It has nothing to do with clean, dirty, offensive. It has to do with being so powerful and so funny, you are the closer because nothing afterwards compares. I was becoming bitter because I was being left behind. I wasn’t writing new material or attending the open mics. When I was on stage I was telling the same stupid ass material that no one cared about. Who cares about airplane food and the differences between cats and dogs? I was writing material for all the wrong people for all the wrong reasons. I needed to write for me. I despised my act.

It was starting to affect my performance too and audiences can see right through that. I was trying to please everyone at the expense of my own happiness and if I didn’t make some change I was going to quit comedy.

CC: When you decided to change your act, how did your existing fanbase react?

LB: First of all, my show was horrific so I didn’t have a fanbase unless you count Mom and Dad. When I was little I made a clay ashtray that looked like a turd and they cherished it. So Mom and Dad love me, turd ashtray and all.

At that same time I was in this dark place in my career. I had just cheated on my fiancĂ©e with my best friend and got her pregnant. (Never fuck a best friend, it’s like friendly fire, someone you care about gets hurt.) So that relationship went very sour and I hurt many people. It was a defining moment in my life. It sculpted me into the person I am today.

I remember the moment very clearly. I was with a very close friend of mine, comedian and headliner, Troy Thirdgill. We were heading on a road trip up to Washington and he suggested that I come up with some new material, start hitting the open mics again. So I did, and when I got there to do my first open mic show, I decided I needed to start from scratch, a rebirth, otherwise I would quit. So I stepped to the stage and told one honest joke after another, I started sharing with the audience secrets most people would never want out. I felt so free. I had love and passion behind the mic again. For the first time in my career I found my voice and was I was so happy. Many comedians tried to talk me out of the direction I was heading in… many who can’t follow me now. And the audiences, they just want us to be honest up on stage, they want us to be funny and they love to see the passion. It has nothing to with being dirty or clean. I am a very lucky man and would never turn back.

CC: Do you think it is important for comedians to constantly evolve and not stay within their “safe zone” so to speak?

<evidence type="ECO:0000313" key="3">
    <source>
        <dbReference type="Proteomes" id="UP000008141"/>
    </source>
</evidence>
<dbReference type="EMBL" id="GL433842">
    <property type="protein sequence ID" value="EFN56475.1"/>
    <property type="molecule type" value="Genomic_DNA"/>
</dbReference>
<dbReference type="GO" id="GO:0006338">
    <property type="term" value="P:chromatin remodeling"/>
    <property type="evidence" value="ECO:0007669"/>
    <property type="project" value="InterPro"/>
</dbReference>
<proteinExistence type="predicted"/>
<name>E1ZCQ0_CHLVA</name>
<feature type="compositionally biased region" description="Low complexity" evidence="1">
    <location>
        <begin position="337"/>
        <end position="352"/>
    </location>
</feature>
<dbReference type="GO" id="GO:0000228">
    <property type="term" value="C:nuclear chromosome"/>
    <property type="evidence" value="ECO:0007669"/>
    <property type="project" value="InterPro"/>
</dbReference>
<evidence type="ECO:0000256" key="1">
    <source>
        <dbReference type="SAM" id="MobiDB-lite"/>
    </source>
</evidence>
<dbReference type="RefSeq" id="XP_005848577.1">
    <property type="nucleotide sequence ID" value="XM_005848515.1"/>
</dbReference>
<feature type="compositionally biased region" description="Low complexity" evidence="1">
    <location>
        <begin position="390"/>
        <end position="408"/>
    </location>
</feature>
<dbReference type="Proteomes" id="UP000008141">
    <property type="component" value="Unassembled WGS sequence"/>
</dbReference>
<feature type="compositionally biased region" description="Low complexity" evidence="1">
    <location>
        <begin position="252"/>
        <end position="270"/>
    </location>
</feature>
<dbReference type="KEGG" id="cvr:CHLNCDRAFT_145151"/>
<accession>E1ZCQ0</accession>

LB: If comedians don’t continue to work on their acts, they will evolve anyway, they will evolve into actors doing monologues instead of comedians. A comedian continues writing and should never depend on that one big joke that has always got the laughs because, we need to continue writing for the next big laugh. With that said, there is no reason to ever throw the old material away; audiences still like to here the tried and true. It’s like a favorite song. When they bring their friends to see you perform they are waiting for that one joke they love so they can nudge their friends and say, “You got to here this one.” In my case it’s, “You got to hear this one, it is so wrong but so right.”

CC: Is there any topic that offends you?

LB: The only jokes that are offend me are the ones that aren’t funny or stolen from another comedian. I believe any topic can be written into a joke. However,if you do a joke on abortion or something comparable, the punchline better take us to the promised land of laughter otherwise you’ll never have us on board to trust another offensive joke again.

CC: What advice would you give to amateur comedians?

LB: Write material that “you” think is funny. You are the comedian, the expert. Don’t write for the audience, it’s their job to laugh at the joke you wrote, so trust yourself. Look your audience in the eyes and don’t talk over them. You don’t do that at a party when you talk to someone, so if you want to gain their respect, trust and create a connection by looking them in the eyes. Lastly, write, write and write some more. It doesn’t matter if it is an open mic or professional show, get as much stage time as possible. As soon as you step to the stage, give it your all. Every crowd deserves it, and as an artist, it is your obligation.

CC: What kind of fanbase do you have?

LB: The fanbase I’ve built over the years are a devoted bunch. They appreciate what I do on stage. I’ve been so lucky to have the relationship I do with them and I try to keep in touch. I have invited them to birthday parties and special events just to hang out and have drinks and get to know me off the stage. Some have driven from as far as Medford to come see a show in Portland. So I try to give them the same devotion because without them, I would have an empty room.

CC: Is there a mistake that you made in your career that you wish you could take back?

LB: Sometimes I wish I wouldn’t have wasted the first ten years of my career being fake and shallow behind the mic trying to please too many people. The thing is though I just figure it took that long to sharpen the tools I needed to make the big change when I found my voice. If I didn’t have that experience, I don’t think the last eight years would have been so successful. Honestly I try very hard to never regret anything I do in life. I only regret mistakes I don’t learn from and continue to do over and over again.